The ongoing constitutional crisis in Egypt — provoked by President Mohammed Morsi's attempt to seize near-dictatorial powers for himself — has again brought the concept of Islamic law, or Shariah, to the forefront of Western consciousness.
Morsi's Freedom and Justice Party seeks to limit the authority of Egyptian judges in part to facilitate the restoration of Shariah, the much misunderstood and maligned Muslim legal system, as the country's law.
Religion has always constituted a foundational element for the creation of law in traditional cultures. Such societies generally view laws as more than merely custom, the arbitrary will of the ruler or the continually shifting opinions of the people.
Viewed in context along with the "dharma" of Hindu and Buddhist cultures, Jewish rabbinic law (Halacha), and medieval Christian law, which attempt to work out the details and implications of God's revelation as contained in holy scripture, Shariah is scarcely unusual. It's simply the manifestation in Islamic culture of a universal goal of premodern societies: making their legal order reflect the will of God.
For Jews, the source of Halacha is the Torah ("Law") found in the Bible — especially the five books of Moses — as expounded in the "oral Torah" by Moses and interpreted by subsequent rabbis. Likewise, for Muslims the source of Shariah is the Quran — the ultimate revelation of God to Muhammad the prophet — as expounded and exemplified by Muhammad and interpreted by later legal scholars known as the Ulema.
The Quran and Muhammad's teachings (sunna) were codified into the Shariah in the late eighth century, nearly 150 years after Muhammad's death; Muslim jurists attempted to systematize Islamic teachings, ethics, local customs, and even Roman law into consistent and coherent form. But they've never achieved complete consensus on the specifics of Shariah, and five major schools, or systems, of Islamic legal interpretation exist today — the Hanafi, Maliki, Shafi'i, Hanbali, and, among Shiites, Ja'fari schools — as well as a handful of minor ones. (All of the schools of law typically recognize the legitimacy of rival interpretations.)
Much in Shariah deals with what Westerners would see as purely religious regulations, such as purification rites, dietary restrictions, prayers, funerals and pilgrimage to Mecca. Other aspects of Shariah deal with social or civil matters such as marriage, divorce and inheritance. It's important to note, in this regard, that Shariah applies only to Muslims. Non-Muslim minorities living under Muslim rule — e.g., Jewish or Christian communities — have their own traditional law codes covering these issues.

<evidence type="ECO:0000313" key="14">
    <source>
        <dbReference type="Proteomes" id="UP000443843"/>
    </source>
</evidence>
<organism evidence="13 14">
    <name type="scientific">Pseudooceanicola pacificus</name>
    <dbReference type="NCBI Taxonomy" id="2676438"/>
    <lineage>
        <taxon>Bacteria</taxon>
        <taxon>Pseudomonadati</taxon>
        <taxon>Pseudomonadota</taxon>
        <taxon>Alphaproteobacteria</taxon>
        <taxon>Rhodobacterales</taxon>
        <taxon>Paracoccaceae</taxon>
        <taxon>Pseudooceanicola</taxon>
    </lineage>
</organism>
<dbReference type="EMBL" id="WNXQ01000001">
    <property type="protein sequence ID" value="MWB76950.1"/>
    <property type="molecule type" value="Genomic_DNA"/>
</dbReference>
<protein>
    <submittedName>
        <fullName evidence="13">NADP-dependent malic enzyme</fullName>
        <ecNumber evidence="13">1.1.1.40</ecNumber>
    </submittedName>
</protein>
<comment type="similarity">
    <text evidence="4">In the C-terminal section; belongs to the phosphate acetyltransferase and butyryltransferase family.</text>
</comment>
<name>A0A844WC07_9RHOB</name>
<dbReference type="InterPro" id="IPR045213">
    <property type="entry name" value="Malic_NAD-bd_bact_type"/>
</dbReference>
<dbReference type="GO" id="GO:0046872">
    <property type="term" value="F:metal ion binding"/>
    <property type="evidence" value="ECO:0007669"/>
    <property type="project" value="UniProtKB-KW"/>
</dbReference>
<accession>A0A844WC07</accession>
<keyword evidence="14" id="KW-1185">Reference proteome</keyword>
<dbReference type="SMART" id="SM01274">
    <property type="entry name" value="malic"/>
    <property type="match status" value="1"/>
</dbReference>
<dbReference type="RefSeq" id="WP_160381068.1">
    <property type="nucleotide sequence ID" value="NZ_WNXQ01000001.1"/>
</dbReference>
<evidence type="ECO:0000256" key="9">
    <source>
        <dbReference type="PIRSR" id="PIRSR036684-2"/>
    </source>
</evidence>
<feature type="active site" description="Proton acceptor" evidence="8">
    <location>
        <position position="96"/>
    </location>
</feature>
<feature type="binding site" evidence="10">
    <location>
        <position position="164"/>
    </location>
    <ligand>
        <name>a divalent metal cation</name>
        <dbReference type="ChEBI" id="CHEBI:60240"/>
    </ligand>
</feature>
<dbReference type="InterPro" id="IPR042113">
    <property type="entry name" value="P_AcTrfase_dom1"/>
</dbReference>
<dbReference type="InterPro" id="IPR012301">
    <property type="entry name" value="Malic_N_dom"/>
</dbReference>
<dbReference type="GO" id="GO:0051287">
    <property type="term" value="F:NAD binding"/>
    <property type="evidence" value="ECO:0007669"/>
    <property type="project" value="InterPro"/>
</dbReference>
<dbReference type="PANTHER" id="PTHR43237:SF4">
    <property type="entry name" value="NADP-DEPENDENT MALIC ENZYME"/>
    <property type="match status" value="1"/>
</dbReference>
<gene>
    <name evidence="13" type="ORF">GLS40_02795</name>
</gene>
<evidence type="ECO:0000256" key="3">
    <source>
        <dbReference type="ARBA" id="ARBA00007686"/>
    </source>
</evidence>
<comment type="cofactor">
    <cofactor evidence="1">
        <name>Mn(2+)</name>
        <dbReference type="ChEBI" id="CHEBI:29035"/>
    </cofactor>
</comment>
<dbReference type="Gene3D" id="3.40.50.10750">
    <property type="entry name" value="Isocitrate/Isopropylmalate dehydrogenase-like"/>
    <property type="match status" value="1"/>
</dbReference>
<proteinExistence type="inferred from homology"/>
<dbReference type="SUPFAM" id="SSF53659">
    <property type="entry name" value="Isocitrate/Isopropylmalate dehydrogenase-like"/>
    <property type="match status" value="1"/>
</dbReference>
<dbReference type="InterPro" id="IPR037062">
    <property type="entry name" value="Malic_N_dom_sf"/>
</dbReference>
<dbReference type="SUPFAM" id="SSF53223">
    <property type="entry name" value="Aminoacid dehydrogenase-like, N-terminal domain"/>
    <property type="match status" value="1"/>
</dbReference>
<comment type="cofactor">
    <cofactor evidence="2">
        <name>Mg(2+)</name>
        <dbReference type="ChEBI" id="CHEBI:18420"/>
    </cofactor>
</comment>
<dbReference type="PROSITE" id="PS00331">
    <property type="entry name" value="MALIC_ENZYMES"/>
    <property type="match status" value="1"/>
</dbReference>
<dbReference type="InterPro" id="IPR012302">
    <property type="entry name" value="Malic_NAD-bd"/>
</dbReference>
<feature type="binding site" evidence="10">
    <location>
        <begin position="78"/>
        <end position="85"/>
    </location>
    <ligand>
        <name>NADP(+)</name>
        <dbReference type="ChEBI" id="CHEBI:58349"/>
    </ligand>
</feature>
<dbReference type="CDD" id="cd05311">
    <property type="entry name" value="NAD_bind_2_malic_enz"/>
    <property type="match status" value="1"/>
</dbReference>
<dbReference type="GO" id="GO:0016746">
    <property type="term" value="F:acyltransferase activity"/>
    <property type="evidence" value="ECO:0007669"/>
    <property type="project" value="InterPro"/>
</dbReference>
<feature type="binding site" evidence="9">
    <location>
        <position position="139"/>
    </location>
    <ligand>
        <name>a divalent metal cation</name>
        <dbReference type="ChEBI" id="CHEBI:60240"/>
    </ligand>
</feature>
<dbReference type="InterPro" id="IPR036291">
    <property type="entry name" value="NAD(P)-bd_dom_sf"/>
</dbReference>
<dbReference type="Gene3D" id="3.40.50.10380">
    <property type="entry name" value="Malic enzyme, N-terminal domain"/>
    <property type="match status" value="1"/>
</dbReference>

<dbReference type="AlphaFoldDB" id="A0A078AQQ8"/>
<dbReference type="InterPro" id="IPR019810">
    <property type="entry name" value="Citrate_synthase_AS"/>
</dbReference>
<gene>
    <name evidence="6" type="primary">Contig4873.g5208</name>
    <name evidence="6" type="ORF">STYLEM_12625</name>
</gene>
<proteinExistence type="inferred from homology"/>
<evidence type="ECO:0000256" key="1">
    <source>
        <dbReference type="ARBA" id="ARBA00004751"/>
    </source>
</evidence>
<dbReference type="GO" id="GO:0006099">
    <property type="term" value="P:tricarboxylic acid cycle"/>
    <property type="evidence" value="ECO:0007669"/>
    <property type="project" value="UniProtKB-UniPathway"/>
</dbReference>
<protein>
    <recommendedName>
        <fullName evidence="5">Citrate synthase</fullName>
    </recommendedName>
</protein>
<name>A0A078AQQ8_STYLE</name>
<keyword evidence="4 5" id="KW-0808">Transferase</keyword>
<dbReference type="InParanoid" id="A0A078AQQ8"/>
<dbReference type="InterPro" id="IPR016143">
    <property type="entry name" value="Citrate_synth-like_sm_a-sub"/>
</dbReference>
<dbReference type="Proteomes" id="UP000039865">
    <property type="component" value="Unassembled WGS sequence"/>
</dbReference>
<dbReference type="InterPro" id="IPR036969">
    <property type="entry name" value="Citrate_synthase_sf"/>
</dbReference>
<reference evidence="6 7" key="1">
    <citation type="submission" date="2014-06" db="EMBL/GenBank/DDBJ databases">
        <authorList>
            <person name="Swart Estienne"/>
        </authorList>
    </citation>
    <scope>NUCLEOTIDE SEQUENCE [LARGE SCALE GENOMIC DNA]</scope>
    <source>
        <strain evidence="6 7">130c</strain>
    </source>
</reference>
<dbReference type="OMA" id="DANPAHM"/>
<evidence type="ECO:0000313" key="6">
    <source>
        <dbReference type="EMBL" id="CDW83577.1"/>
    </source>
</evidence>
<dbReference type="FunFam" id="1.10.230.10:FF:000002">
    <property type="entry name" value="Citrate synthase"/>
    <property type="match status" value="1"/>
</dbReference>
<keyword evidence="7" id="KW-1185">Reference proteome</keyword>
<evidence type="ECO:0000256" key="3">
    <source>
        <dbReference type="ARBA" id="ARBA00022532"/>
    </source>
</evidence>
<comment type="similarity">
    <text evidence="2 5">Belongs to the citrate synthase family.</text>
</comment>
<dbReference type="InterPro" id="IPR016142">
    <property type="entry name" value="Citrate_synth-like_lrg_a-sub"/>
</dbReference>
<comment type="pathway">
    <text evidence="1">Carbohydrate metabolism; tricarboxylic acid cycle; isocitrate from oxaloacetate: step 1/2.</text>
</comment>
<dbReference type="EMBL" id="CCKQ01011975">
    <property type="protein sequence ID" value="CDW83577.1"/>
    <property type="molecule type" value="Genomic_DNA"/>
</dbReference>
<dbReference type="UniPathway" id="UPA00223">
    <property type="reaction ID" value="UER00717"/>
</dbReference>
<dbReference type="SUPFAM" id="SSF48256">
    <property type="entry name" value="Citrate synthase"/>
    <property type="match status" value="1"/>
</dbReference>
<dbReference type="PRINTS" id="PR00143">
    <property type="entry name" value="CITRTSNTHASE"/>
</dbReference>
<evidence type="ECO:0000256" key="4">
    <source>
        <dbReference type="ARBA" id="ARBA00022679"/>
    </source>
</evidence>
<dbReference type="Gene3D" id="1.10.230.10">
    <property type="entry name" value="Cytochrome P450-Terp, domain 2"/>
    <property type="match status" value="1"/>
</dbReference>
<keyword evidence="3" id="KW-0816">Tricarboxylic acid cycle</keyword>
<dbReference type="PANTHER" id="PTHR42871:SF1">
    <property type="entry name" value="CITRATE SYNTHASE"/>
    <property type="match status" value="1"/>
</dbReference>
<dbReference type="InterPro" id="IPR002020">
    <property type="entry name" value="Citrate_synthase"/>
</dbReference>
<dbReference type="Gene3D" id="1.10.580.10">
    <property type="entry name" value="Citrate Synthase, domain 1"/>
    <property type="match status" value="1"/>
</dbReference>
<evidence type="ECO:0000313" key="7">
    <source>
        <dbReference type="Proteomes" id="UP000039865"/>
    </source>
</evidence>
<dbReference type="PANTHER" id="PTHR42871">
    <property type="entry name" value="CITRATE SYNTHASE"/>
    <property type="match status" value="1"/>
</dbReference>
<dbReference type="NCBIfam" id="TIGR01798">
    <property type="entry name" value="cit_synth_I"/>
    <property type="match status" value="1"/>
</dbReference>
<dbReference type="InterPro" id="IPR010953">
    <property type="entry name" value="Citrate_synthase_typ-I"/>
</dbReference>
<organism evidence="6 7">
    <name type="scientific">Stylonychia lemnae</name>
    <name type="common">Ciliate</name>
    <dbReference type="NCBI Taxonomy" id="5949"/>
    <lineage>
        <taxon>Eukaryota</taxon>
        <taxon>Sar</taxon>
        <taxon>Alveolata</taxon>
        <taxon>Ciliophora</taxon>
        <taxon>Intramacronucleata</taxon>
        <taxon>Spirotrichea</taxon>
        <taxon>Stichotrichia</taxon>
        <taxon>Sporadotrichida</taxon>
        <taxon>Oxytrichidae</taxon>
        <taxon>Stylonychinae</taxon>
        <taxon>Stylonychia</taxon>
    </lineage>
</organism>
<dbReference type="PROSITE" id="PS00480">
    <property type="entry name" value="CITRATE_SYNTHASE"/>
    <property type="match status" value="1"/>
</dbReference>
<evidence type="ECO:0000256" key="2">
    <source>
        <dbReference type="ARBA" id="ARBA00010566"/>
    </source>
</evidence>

Movements by modern Muslims in England, for example, to implement Shariah often amount to the simple request that Muslims be permitted to follow Shariah in binding arbitration regarding such matters as marriage, divorce and inheritance. (English practice already permits this for Orthodox Jews, who are often allowed to have Halacha regulations binding for marriage, etc.)
Westerners sometimes describe a number of controversial aspects of Shariah as barbaric or "medieval" (as if "medieval" were an insult rather than a chronological period). Protected non-Muslim minorities ("dhimmis") often face legal restrictions, for instance, though their right to worship is guaranteed. Polygamy, restricted rights of women, limits on freedom of speech, slavery and prohibitions against religious conversion and homosexuality are all viewed as problematic by many in the West. However, similar laws once existed in Europe, as well.
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